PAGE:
Ex-girlfriend-turned-international-superstar Envy Adams is portrayed by a pre-Captain Marvel Brie Larson, who struts her stuff on stage like she was born to be there—and the crowd lap up every moment. The song is written by Toronto outfit Metric (whose frontwoman, Emily Haines, was an inspiration for Larson’s character), but the vocals you hear in the film are Larson’s own – no surprise considering she briefly pursued a pop career in her teens. As whip-smart as it is sensual and empowered, this performance immortalises the Clash at Demonhead among the all-time movie greats.

9. The Stains (Ladies and Gentlemen, The Fabulous Stains, 1982)

Playing against a band that includes Paul Simonon of the Clash, Paul Cook and Steve Jones of the Sex Pistols, and a young Ray Winstone on vocals is no easy feat. The Looters may have brought punk star power to Ladies and Gentlemen, The Fabulous Stains, but it’s the eponymous trio who capture the attentions and imaginations of the audience. Portrayed by a young Diane Lane, Marin Kanter, and Laura Dern, the Stains are a shining example of grrrl power at its finest.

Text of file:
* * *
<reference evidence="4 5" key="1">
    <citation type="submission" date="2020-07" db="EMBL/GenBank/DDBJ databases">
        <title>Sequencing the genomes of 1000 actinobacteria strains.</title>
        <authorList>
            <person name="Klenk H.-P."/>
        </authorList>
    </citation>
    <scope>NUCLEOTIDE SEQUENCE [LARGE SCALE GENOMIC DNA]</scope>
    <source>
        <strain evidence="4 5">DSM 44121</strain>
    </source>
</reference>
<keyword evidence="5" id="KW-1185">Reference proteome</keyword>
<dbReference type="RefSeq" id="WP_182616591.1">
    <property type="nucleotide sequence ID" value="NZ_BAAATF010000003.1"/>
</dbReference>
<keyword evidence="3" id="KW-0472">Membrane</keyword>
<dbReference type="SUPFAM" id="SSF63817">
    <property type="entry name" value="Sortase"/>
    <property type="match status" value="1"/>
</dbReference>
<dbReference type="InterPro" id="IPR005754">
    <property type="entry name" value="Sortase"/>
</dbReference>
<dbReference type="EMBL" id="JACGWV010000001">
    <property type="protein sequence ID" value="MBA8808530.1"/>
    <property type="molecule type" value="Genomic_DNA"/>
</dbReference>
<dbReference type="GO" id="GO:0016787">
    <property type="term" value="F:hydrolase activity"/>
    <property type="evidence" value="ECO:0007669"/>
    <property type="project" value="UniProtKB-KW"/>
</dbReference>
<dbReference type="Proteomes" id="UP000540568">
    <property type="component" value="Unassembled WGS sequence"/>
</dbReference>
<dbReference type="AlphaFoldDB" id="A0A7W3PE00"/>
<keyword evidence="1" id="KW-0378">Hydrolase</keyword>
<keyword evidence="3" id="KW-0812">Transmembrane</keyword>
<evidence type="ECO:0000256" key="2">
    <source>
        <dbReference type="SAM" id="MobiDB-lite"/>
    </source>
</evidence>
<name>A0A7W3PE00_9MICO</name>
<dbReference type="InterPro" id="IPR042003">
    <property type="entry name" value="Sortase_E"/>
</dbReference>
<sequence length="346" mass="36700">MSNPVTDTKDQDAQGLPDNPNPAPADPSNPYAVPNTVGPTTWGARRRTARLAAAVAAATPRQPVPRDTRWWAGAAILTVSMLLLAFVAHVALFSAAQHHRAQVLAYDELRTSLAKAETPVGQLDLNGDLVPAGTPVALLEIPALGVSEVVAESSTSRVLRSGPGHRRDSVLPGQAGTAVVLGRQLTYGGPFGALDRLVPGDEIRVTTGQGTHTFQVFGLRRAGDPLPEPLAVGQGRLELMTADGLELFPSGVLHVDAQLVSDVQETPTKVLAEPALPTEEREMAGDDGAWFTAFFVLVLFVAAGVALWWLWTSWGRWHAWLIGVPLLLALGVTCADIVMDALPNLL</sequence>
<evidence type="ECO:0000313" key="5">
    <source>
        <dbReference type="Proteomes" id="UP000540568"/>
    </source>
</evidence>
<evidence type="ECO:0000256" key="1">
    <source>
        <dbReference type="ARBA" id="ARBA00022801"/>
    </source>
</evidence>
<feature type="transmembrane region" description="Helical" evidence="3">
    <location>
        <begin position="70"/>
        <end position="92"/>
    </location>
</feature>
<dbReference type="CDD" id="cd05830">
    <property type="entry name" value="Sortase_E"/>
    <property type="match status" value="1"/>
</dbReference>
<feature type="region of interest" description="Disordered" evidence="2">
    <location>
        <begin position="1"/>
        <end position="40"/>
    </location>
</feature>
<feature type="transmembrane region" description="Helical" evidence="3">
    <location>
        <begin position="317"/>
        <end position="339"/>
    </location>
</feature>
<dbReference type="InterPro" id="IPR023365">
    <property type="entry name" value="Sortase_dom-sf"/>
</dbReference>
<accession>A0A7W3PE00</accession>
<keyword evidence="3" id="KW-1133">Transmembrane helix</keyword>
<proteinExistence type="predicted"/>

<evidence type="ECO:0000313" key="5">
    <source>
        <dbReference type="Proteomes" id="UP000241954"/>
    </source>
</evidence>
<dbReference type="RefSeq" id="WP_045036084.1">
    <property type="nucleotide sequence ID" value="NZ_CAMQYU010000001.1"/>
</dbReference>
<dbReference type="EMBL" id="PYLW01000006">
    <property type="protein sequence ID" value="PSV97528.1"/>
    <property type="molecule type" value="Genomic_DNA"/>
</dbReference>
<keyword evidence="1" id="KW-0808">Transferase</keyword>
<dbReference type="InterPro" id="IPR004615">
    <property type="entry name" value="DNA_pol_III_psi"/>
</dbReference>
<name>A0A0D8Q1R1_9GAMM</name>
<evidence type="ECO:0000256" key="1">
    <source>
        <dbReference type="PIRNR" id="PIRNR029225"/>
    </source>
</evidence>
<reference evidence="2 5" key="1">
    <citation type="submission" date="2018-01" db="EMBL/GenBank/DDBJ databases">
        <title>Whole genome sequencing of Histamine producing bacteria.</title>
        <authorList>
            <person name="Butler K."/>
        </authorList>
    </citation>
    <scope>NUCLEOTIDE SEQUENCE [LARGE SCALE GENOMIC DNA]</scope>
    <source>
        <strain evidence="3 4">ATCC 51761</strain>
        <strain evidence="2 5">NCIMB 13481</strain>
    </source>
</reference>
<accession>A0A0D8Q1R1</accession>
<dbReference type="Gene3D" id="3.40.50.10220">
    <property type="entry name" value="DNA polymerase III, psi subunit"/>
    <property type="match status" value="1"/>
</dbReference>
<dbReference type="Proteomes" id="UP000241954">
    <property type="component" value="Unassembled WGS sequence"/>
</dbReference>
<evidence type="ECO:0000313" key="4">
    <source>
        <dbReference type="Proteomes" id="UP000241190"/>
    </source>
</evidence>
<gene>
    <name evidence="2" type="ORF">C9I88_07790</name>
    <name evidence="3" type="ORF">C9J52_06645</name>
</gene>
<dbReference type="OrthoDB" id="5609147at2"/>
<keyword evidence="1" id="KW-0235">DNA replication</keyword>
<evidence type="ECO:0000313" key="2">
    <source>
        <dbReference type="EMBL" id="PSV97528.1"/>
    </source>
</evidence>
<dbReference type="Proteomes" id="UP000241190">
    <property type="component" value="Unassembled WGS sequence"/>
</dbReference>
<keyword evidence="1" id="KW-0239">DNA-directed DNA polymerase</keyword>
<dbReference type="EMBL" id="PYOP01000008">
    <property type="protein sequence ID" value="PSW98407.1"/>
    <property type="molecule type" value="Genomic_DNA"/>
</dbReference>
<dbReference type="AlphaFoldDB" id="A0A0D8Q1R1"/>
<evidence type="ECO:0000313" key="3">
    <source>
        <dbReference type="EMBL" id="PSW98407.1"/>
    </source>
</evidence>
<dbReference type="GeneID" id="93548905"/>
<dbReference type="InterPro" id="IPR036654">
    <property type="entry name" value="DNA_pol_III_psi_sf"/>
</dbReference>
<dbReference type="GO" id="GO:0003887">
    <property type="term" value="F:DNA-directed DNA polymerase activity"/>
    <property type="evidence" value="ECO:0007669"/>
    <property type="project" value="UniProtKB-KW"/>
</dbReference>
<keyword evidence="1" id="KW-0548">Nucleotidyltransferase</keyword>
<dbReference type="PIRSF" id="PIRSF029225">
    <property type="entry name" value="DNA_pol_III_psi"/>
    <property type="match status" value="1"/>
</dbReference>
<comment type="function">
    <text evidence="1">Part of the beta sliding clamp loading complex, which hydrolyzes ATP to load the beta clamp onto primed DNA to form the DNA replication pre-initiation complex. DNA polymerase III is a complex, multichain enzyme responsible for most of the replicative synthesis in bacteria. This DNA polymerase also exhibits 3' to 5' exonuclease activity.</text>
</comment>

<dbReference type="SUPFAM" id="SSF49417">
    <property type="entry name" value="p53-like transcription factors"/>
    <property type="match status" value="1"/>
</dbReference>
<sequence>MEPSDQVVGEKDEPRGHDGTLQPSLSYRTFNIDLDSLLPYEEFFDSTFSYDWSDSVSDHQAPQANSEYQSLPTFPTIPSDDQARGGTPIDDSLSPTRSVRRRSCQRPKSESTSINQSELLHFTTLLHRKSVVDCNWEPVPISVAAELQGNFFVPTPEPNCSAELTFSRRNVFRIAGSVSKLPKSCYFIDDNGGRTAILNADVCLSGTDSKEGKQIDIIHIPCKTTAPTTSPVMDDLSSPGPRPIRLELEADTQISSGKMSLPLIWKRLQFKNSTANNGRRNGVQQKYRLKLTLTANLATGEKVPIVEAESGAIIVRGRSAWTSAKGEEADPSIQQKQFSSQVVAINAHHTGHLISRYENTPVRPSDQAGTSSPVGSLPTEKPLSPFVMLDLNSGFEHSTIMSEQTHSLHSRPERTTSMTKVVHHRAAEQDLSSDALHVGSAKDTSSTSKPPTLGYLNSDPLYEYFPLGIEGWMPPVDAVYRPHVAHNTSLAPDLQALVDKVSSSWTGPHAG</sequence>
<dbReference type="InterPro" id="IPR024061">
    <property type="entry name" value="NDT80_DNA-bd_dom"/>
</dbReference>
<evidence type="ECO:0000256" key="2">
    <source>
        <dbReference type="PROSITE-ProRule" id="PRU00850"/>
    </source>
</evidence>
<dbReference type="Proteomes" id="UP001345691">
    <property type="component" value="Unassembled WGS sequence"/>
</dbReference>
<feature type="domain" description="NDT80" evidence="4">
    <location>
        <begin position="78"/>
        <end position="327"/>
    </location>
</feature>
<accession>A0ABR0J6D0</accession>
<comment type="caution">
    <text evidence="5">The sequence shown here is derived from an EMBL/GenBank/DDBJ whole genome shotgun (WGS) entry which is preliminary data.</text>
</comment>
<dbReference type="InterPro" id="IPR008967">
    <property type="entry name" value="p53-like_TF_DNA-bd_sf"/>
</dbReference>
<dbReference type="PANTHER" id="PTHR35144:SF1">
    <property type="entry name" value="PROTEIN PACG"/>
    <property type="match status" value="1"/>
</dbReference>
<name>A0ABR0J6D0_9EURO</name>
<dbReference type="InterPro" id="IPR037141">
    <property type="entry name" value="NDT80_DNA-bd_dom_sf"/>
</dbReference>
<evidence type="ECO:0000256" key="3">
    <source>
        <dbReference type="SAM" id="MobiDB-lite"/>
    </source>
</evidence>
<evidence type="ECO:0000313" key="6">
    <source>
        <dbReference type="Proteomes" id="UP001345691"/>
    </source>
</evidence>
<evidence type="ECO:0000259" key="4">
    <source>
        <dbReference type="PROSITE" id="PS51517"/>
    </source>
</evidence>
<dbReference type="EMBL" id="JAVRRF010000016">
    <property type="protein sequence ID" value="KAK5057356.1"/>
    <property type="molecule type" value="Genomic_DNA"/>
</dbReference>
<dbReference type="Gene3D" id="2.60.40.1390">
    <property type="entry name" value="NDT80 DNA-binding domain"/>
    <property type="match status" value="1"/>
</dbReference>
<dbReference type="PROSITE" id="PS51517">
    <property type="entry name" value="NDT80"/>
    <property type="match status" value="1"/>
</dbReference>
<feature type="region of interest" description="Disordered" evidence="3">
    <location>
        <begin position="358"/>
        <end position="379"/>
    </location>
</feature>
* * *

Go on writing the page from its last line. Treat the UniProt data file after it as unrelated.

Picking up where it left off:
Armed with hair dye, sheer outfits, contagious riffs, and an attitude they aren’t afraid to let take charge, the Stains sparked a revolution on film and inspired generations offscreen. Musicians from Courtney Love to Kate Nash cite this film—and the band at its heart—as an inspiration, and they continue to make their influence felt to this day.

8. School of Rock (School of Rock, 2003)

Rock and roll can change the world—don’t question it, that’s just fact. With a single performance at the climax of School of Rock, a class of students from Horace Green Prep School look well on their way to achieving just that. Over the course of the film this group of kids (and their teacher) discover who it is they want to be. Taking to the stage at Battle of the Bands, they show the world exactly what they’re capable of—and let us tell you, it’s spectacular.